LIVING FOR CHANGE
Love And Hope In The Ruins
By Grace Lee Boggs
Michigan Citizen, Jan 23, 2010
While following the earthquake in Haiti on TV, I was also reading Rebecca Solnit’s new book, A Paradise Built in Hell: The Extraordinary Communities that Arise in Disaster (Viking 2009). As a result,
- I was not only saddened by the huge numbers of dead and wounded.
- I wondered how many of the Americans sending money to Haiti are aware of the role of the U.S. in making it the poorest country in our hemisphere; how the U.S. helped bleed Haiti economically after it freed itself, repeatedly invaded, supported abusive dictators and toppled popularly elected officials, turned it from a country growing enough rice to feed itself into one dependent on imported rice produced by U.S. agribusiness. Weeks before the earthquake Bill Clinton had escorted capitalists from all over the world to Port-au-Prince, promising them enormous profits from exploiting the cheap labor of poor Haitians. He is still scheming to return with that agenda.
- But I was also very aware of the help the Haitian people were giving each other as they dug in the rubble for survivors, by the lack of looting, by how patiently youngsters waited in the hot sun for desperately needed water and food.
In A Paradise Built in Hell Solnit tells us that this is how ordinary people have always responded to disaster. This is how the people of San Francisco responded to the 1906 earthquake, how those of Halifax responded to the 1917 harbor explosion of a munitions ship which killed 1500, how the British responded to World War II German air raids, and how the people of Mexico City to the 1985 earthquake.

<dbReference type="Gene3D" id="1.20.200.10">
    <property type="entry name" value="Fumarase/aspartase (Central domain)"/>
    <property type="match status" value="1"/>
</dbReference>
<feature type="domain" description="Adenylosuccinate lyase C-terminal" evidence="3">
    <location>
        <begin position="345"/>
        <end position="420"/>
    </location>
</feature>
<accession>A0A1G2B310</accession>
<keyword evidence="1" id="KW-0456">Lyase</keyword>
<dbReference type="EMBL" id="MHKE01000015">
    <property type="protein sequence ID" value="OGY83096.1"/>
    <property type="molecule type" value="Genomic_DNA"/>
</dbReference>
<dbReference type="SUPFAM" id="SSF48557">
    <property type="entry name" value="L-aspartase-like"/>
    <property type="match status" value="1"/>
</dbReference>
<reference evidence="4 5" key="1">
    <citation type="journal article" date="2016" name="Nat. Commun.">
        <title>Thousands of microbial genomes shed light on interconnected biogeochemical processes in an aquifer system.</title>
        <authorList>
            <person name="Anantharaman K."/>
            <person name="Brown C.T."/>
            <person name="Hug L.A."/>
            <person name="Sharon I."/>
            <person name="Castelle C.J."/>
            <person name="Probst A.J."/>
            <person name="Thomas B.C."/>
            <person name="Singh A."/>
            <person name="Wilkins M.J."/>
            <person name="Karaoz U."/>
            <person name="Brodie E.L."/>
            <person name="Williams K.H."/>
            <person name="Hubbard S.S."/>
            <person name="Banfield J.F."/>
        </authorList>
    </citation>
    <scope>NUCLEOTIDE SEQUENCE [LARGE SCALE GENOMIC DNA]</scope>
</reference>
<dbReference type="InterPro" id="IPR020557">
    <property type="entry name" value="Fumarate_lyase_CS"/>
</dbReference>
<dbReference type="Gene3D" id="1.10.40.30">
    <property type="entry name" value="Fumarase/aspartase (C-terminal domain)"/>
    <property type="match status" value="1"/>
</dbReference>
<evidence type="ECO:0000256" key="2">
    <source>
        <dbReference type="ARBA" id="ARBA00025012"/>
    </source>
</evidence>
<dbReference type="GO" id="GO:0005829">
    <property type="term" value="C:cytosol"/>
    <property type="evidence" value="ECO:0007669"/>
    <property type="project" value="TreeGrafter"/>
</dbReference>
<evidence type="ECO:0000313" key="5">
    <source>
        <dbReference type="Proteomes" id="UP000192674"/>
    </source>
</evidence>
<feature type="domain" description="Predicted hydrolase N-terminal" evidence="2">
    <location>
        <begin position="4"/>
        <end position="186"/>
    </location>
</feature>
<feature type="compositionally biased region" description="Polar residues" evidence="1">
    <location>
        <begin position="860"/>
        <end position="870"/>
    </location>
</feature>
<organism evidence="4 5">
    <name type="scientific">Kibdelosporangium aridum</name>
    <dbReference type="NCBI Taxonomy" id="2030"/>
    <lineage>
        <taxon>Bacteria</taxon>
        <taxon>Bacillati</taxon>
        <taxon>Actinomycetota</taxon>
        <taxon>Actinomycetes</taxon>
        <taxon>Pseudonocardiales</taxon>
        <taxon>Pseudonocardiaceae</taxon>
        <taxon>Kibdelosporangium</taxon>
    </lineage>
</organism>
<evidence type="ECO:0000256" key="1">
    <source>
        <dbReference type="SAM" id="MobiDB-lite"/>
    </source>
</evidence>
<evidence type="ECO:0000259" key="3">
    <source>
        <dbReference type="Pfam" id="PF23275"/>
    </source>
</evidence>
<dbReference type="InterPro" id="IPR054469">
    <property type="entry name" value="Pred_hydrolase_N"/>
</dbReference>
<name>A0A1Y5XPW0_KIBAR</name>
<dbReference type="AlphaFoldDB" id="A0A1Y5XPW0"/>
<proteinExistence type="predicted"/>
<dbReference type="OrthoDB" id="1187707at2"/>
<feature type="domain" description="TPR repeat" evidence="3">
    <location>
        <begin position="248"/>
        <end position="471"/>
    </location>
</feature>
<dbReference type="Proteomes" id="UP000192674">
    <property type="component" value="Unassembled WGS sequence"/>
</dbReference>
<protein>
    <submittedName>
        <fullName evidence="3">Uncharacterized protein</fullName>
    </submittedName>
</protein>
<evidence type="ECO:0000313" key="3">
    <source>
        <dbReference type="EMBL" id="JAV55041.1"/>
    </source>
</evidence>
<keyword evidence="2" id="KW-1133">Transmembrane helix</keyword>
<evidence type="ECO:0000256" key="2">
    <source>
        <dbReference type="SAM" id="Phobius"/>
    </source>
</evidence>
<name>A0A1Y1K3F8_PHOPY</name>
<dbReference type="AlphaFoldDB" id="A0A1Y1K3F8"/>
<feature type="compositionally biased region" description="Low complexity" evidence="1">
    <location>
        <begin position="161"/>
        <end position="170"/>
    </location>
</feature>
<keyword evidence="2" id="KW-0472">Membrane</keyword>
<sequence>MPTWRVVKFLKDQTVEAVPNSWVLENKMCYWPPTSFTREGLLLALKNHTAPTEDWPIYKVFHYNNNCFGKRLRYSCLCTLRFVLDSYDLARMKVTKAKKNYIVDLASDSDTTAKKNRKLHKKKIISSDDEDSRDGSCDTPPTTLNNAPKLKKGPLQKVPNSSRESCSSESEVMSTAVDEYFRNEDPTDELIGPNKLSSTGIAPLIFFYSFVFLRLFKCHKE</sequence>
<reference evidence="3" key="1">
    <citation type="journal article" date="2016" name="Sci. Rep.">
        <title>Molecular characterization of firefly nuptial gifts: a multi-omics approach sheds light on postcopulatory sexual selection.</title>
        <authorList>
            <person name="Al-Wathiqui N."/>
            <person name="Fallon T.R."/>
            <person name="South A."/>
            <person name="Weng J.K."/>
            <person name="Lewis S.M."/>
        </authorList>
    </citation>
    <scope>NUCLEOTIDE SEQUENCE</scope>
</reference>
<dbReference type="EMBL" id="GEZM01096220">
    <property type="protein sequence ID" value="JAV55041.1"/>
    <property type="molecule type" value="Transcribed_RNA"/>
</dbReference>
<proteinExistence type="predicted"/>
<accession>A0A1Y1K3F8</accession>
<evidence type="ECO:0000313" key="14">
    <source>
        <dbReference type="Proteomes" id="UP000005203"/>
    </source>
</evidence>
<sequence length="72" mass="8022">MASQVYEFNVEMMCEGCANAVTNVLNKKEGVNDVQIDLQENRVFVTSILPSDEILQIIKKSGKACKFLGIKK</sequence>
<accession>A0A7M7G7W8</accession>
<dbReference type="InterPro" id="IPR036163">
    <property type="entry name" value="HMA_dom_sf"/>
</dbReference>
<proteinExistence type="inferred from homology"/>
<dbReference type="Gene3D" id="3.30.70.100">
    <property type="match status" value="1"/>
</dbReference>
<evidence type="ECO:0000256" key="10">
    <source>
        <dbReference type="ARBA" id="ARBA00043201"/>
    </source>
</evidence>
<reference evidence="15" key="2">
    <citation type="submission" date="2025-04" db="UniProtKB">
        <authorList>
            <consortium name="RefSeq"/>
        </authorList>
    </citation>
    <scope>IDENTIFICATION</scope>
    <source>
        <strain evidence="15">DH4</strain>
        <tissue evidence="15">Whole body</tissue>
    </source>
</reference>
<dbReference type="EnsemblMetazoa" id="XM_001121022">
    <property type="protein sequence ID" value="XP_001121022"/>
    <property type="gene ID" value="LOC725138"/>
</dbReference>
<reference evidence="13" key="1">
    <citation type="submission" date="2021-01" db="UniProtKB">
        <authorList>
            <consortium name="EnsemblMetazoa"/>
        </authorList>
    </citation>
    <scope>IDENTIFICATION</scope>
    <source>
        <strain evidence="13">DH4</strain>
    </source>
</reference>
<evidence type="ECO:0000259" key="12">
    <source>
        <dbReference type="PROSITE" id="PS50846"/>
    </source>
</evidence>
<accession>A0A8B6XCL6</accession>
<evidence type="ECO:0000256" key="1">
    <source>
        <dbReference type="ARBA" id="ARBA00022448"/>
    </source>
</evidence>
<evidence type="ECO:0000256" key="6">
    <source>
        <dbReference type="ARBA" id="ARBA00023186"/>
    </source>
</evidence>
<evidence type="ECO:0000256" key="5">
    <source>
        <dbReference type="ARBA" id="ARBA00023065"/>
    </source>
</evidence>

In these disasters boundaries fell away and a new caring for each other emerged. When the superstructure crumbled, the best in human beings emerged. While the crisis lasted, people loved each other. For those whose lives were already hard, life took on new meaning. They experienced an evolution in their humanity.
Sociological studies of disasters have confirmed this insight into the possibilities that disasters offer for the creation of a new society.
However, instead of recognizing this new and evolving humanity, the power structure promotes a view of savages who loot and rape when law and order break down. For example, after Katrina devastated New Orleans, the press led rescue workers to view New Orleans as a war zone; the Governor and Mayor actually told law enforcement to stop saving lives and start arresting and shooting lawbreakers on sight; and the public, which didn’t need more reasons to think the worst of poor black people, found its stereotypes confirmed.
This is because those who rise to the top in competitive societies see the public not as allies but as threats. So, according to Defense Secretary Gates, the primary goal last week of the U.S., aware of how it is perceived in the ravaged country, was “to distribute aid as quickly as possible so that people don’t, in their desperation, turn to violence.”
A movement activist herself, Rebecca Solnit writes books and articles that help us to see today’s changing reality with new eyes, hearts and minds. After a Boggs Center tour of the city, she wrote “Detroit Arcadia” which we have shared with hundreds of visiting activists, reporters and filmmakers. It includes this passage:
“It is here, where European settlement began in the region, that we may be seeing the first signs of an unsettling of the very premises of colonial expansion, an unsettling that may bring a complex new human and natural ecology into being.
“This is the long-term hope Detroit offers us: the hope that we can reclaim what we paved over and poisoned, that nature will welcome us home—not with the landscape that was here when we arrived, perhaps, but with land that is alive, lush, and varied all the same. Detroit is a harsh place of poverty, deprivation, and a fair amount of crime, but it is also a stronghold of possibility.” (Harpers, Summer 2007)